• 1 tablespoon olive oil
  • 2 medium onions , chopped fine (about 2 cups)
  • 4 medium garlic cloves , pressed through garlic press
  • 1 tablespoon ground chipotle chile pepper
  • 1/2 cup packed cilantro leaves , coarsely chopped
  • 2 hard-boiled eggs , coarsely chopped
  • 1/3 cup raisins , coarsely chopped
  • 4 teaspoons cider vinegar
In retrospect, looking at this ingredient list... I think I forgot the vinegar... but it was still really good anyway! Whoops. Next time.

Here's how you put it together, stolen directly from Cook's:
  1. Process bread and 2 tablespoons chicken broth in food processor until paste forms, about 5 seconds, scraping down sides of bowl as necessary. Add beef, ¾ teaspoon salt, and ½ teaspoon pepper and pulse until mixture is well combined, six to eight 1-second pulses.
  2. Heat 1 teaspoon oil and 6 ounces Spanish chorizo or Portuguese linguiça, cut into ¼-inch dice (about 1 cup), in 12-inch nonstick skillet over medium-high heat until crisp, about 5 minutes. Remove chorizo or linguiça, leaving rendered fat in skillet.
  3. Add onions and cook, stirring frequently, until beginning to brown, about 5 minutes. Stir in garlic and chipotle chile pepper; cook until fragrant, about 1 minute. Add beef mixture and cook, breaking meat into 1-inch pieces with wooden spoon, until browned, about 7 minutes. Then, add chorizo or linguiça back to skillet along with tomato sauce and simmer until mixture is moist but not wet, 3 to 5 minutes. Transfer mixture to bowl and cool 10 minutes. Stir in cilantro, eggs, raisins and vinegar. Season with salt and pepper to taste and refrigerate until cool, about 1 hour. (Filling can be refrigerated for up to 2 days.)
No complaints or clarifications about how this comes together. It worked well in my estimation, and was quite the tasty filling. Chipotle chile powder may be hard to come by for many... I have a bit of a dried chile "problem", so I actually had a bag of chipotle chile flakes ready to be ground up. You'll lose the hint of smokiness if you use standard chile powder, but that's probably not too large a price to pay for the convenience of not having to go to a spice shop. On the other hand, spice shops are awesome. Up to you.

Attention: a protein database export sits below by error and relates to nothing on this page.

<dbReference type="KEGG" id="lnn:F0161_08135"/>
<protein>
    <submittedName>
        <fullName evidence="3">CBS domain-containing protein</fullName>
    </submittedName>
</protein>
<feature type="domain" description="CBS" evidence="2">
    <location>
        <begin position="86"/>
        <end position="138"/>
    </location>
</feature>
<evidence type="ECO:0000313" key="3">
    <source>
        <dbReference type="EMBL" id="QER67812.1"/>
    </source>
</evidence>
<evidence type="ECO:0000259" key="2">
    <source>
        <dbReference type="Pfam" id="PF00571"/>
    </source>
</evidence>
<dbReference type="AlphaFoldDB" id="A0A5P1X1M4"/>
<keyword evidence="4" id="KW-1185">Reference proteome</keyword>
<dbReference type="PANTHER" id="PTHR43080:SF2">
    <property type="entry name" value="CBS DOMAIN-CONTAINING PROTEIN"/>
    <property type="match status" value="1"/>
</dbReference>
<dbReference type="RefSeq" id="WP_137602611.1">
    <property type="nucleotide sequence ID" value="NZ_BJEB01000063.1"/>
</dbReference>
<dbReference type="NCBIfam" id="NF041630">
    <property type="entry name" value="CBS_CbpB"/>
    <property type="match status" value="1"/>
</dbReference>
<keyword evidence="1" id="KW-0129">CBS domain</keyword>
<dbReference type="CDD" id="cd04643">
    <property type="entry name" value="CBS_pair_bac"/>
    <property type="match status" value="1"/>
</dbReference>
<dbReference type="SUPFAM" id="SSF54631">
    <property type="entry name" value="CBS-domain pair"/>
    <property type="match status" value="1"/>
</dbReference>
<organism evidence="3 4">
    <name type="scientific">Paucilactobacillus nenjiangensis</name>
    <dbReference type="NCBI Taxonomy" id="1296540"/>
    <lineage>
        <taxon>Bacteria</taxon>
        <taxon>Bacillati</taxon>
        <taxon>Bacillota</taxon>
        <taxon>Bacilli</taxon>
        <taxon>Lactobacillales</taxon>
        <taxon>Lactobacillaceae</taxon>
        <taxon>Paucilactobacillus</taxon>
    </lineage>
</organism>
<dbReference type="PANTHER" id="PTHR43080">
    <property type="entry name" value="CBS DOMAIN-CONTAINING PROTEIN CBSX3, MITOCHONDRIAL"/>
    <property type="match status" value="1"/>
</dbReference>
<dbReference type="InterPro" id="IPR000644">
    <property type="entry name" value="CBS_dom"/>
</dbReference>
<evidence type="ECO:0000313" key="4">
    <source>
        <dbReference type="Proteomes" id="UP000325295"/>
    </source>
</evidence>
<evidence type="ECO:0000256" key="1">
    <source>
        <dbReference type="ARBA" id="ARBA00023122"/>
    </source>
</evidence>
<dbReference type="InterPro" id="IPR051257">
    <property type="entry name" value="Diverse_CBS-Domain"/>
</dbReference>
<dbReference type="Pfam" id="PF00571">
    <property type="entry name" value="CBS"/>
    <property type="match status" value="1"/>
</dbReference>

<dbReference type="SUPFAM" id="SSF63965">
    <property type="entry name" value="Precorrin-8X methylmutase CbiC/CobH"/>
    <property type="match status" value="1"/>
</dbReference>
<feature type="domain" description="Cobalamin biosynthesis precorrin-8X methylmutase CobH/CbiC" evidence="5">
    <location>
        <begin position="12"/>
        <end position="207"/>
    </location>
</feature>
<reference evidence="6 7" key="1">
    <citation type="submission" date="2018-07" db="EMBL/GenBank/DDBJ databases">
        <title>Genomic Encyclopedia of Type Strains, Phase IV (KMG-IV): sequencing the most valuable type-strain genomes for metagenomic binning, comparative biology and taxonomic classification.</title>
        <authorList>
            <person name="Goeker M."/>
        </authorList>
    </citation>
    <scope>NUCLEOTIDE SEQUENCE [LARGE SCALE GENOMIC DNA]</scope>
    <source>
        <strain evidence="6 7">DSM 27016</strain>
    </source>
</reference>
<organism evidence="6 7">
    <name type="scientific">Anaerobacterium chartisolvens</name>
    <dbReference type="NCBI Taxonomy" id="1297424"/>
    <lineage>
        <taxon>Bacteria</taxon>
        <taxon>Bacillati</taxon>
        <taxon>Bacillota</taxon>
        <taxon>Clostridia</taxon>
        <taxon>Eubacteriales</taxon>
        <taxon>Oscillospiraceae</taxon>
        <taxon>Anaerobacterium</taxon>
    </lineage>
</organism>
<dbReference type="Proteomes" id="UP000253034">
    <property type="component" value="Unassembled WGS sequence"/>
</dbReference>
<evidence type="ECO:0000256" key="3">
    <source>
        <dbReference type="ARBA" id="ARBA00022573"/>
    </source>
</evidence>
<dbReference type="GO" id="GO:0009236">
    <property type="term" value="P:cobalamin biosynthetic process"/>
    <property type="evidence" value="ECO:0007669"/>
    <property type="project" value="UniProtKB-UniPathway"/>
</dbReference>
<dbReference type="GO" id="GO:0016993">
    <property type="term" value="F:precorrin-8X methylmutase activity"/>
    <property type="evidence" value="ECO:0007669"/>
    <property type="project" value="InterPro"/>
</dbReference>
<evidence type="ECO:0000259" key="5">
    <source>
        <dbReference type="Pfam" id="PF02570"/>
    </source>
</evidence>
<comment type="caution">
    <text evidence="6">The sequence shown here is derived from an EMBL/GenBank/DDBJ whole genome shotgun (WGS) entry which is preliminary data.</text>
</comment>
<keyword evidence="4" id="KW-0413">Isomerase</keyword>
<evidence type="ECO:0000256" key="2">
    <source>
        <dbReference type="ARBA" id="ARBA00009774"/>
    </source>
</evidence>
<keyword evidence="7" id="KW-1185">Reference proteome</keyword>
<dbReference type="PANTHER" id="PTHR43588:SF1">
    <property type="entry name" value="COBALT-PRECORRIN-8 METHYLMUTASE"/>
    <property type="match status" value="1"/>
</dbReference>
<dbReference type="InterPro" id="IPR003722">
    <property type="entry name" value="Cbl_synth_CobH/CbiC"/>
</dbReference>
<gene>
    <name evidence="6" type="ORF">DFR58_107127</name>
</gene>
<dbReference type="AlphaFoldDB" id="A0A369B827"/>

And finally, on the third day, we assembled the empanadas. I made half of my share, and froze the rest. Anna baked all of hers and froze the already baked leftovers. Both of us have been pretty satisfied, so you could probably do it either way. They reheat really well in a 325 degree oven too, so you don't need to have a family of six or an "empanada party" to do this... they're essentially the perfect leftovers. Frozen and unbaked just take a minute or two longer... though our oven sometimes runs a little hot, and we found ourselves more on the 22-24 minute side rather than the 25-30 minutes listed below.

Note that all of the above photos are of Anna-made empanadas, as she has bakery and pastry experience and rolls a damn fine 6" circle. However, I did roll and assemble all my own... they're ugly, but they're perfectly functional and delicious... so don't be afraid to try this if you don't really know how to roll out dough.

Also, I was able to make a couple of extra empanadas from the scraps... just use some water so that the pieces came together. Presumably these won't be quite as tender as the others, but I was unable to detect a difference... maybe I'm just not that picky.

Anyway, here's how you assmeble and bake them, as per Cook's Illustrated:
  1. Adjust oven racks to upper- and lower-middle positions, place 1 baking sheet on each rack, and heat oven to 425 degrees. While baking sheets are preheating, remove dough from refrigerator. Roll each dough piece out on lightly floured work surface into 6-inch circle about ⅛ inch thick, covering each dough round with plastic wrap while rolling remaining dough. Place about 1/3 cup filling in center of each dough round. Brush edges of dough with water and fold dough over filling. Trim any ragged edges. Press edges to seal. Crimp edges of empanadas using fork.
  2. Drizzle 2 tablespoons oil over surface of each hot baking sheet, then return to oven for 2 minutes. Brush empanadas with remaining tablespoon oil. Carefully place 6 empanadas on each baking sheet and cook until well browned and crisp, 25 to 30 minutes, rotating baking sheets front to back and top to bottom halfway through baking. Cool empanadas on wire rack 10 minutes and serve.

I have no idea whether all that rigamarole with the preheated cookie sheets and oil is really all that necessary... but I like that it skips the egg wash many other recipes call for.